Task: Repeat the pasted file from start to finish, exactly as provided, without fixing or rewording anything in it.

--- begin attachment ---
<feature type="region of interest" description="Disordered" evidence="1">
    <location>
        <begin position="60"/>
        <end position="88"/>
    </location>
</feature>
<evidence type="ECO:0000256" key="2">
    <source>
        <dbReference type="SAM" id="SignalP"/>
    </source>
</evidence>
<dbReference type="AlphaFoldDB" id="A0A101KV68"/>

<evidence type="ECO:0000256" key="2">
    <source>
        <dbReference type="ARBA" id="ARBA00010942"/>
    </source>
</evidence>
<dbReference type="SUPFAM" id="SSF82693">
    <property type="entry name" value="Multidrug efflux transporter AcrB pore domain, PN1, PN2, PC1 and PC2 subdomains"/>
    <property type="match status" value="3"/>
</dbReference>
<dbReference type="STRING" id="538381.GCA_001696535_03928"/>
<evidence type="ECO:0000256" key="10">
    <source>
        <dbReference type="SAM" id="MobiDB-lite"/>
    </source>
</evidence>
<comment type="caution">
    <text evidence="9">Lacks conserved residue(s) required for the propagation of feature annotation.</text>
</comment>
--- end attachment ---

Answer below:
<feature type="region of interest" description="Disordered" evidence="1">
    <location>
        <begin position="60"/>
        <end position="88"/>
    </location>
</feature>
<evidence type="ECO:0000256" key="2">
    <source>
        <dbReference type="SAM" id="SignalP"/>
    </source>
</evidence>
<dbReference type="AlphaFoldDB" id="A0A101KV68"/>

<evidence type="ECO:0000256" key="2">
    <source>
        <dbReference type="ARBA" id="ARBA00010942"/>
    </source>
</evidence>
<dbReference type="SUPFAM" id="SSF82693">
    <property type="entry name" value="Multidrug efflux transporter AcrB pore domain, PN1, PN2, PC1 and PC2 subdomains"/>
    <property type="match status" value="3"/>
</dbReference>
<dbReference type="STRING" id="538381.GCA_001696535_03928"/>
<evidence type="ECO:0000256" key="10">
    <source>
        <dbReference type="SAM" id="MobiDB-lite"/>
    </source>
</evidence>
<comment type="caution">
    <text evidence="9">Lacks conserved residue(s) required for the propagation of feature annotation.</text>
</comment>